A bit of minutiae from the fallout of Andrew Barroway's failed attempt to buy the New York Islanders from Charles Wang: Wang is seeking to get Barroway's lawsuit against him changed from Manhattan to Nassau County.
Newsday's Jim Baumbach tweeted the details, while former IPB captain Kevin Schultz provided the appropriate punchline:
Smart, he knows nothing will ever get done. MT @jimbaumbach Wang wants to move Barroway's lawsuit from Manhattan court to Nassau County,— Kevin Schultz (@Schultz88) August 27, 2014
Typical of this dispute, Barroway's party appears to be arguing to enforce an agreement that Wang's party says does not exist. Behold, the beauty of legal wrangling:
Barroway argues that their agreement includes a clause that says any legal matter will be taken up in a Manhattan courthouse.— Jim Baumbach (@jimbaumbach) August 27, 2014
Wang, in his filing, says "there is no signed, 'written' agreement between the parties."— Jim Baumbach (@jimbaumbach) August 27, 2014
More from Wang's court filing: "the alleged agreement at issue in this action is not binding and enforceable because it was never signed."— Jim Baumbach (@jimbaumbach) August 27, 2014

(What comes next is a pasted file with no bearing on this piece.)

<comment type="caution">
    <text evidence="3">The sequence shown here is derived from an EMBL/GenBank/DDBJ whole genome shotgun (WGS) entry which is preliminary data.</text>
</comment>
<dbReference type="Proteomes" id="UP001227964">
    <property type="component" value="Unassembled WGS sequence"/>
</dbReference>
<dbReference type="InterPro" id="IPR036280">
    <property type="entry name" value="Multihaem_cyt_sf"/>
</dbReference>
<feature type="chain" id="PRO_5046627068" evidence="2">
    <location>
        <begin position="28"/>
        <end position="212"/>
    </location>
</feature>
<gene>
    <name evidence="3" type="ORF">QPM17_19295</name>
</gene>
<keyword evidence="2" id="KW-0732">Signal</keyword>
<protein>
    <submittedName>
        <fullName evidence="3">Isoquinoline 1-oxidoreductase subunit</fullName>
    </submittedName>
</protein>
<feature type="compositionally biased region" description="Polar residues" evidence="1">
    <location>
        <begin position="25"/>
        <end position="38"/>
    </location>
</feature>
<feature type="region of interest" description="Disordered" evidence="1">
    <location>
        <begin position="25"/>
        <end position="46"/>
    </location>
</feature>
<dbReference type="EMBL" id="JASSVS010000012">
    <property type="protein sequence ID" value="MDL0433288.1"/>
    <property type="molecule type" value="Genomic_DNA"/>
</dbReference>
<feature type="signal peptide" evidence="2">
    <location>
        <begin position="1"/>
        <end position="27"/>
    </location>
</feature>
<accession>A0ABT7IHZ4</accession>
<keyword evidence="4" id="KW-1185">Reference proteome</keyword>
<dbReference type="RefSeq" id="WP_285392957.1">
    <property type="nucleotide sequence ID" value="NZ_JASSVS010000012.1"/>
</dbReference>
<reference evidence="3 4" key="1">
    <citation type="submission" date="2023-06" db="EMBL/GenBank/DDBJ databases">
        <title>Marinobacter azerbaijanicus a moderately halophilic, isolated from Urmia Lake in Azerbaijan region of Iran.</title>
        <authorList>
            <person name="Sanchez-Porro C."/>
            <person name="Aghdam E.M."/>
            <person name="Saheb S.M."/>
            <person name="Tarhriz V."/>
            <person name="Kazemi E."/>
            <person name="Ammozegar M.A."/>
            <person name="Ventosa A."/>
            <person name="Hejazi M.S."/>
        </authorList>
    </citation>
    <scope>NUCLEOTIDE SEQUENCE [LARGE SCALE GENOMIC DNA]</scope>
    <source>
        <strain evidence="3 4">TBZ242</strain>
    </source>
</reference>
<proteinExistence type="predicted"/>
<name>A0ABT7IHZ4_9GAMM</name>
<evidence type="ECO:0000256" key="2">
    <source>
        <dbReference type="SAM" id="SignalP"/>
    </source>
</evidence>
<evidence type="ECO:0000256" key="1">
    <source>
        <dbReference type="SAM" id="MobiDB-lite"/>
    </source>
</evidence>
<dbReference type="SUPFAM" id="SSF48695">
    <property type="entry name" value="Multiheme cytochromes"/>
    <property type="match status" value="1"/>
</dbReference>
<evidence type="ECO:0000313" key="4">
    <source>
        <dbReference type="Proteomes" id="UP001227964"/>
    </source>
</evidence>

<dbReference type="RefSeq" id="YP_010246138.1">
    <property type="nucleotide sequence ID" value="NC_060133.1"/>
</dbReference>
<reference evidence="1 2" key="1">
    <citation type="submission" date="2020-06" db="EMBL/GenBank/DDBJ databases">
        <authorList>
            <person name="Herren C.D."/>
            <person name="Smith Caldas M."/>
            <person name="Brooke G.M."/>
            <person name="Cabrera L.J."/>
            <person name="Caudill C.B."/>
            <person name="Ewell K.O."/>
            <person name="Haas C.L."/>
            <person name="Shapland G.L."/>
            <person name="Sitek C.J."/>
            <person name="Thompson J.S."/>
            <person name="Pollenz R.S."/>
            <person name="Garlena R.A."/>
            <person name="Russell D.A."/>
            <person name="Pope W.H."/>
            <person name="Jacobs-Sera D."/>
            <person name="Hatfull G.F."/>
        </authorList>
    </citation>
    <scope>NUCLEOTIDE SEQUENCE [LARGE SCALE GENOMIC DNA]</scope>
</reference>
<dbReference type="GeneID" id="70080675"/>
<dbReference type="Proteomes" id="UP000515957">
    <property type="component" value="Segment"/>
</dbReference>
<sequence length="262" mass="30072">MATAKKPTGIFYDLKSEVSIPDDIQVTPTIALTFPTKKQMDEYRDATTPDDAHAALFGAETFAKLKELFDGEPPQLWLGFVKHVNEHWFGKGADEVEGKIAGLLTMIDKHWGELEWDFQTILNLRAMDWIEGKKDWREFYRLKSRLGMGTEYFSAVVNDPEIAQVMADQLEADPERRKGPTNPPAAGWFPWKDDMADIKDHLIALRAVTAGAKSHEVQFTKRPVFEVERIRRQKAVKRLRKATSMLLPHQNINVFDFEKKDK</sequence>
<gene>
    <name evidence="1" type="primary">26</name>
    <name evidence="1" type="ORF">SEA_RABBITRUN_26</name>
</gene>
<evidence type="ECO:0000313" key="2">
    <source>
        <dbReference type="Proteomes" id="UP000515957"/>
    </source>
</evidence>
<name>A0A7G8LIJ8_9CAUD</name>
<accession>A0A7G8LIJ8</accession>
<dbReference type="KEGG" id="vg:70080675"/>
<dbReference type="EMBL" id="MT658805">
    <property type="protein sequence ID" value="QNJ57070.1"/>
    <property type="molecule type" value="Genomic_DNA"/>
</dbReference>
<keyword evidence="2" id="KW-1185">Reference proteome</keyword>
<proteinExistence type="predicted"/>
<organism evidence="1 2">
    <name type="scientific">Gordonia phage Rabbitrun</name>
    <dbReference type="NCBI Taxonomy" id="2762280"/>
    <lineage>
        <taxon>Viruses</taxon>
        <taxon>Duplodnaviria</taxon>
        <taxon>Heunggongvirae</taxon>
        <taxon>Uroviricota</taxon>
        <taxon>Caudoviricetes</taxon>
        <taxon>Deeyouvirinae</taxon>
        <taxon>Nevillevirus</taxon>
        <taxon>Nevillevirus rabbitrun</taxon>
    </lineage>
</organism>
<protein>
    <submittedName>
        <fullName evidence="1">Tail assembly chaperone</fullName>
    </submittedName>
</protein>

That is some meta stuff right there. If you thought the drama ended when Wang reached a sale agreement with Jonathan Ledecky and Scott Malkin, then this must be your first year as an Islanders fan.
Meanwhile, in Wang's continued "screw you guys, I'm going home...except this is already my home, you guys just wouldn't let me build here" drama, Newsday reports:
An investor group is acquiring the $103.5 million loan owed by Charles Wang's Long Island Marriott Hotel and Conference Center, and is in talks to resolve foreclosure proceedings, a lawyer for the group said.
The 618-room Marriott in Uniondale, Long Island's largest hotel, has missed payments on the loan.
Wang purchased the hotel in 2005 to bolster his Lighthouse Project to revitalize the Nassau Coliseum, a plan that never came to fruition.
When the loan was taken out in 2007, Swiss global financial services company UBS AG was the originator and Wells Fargo Bank was in charge of servicing the loan, according to Bloomberg data.
In January 2013, Fitch Ratings reported that the loan was turned over to Texas-based C-III Asset Management, a company that services debt on distressed properties, because of "imminent default."
This concludes your periodic "the business of hockey and financial maneuvering" update.
Is it October yet?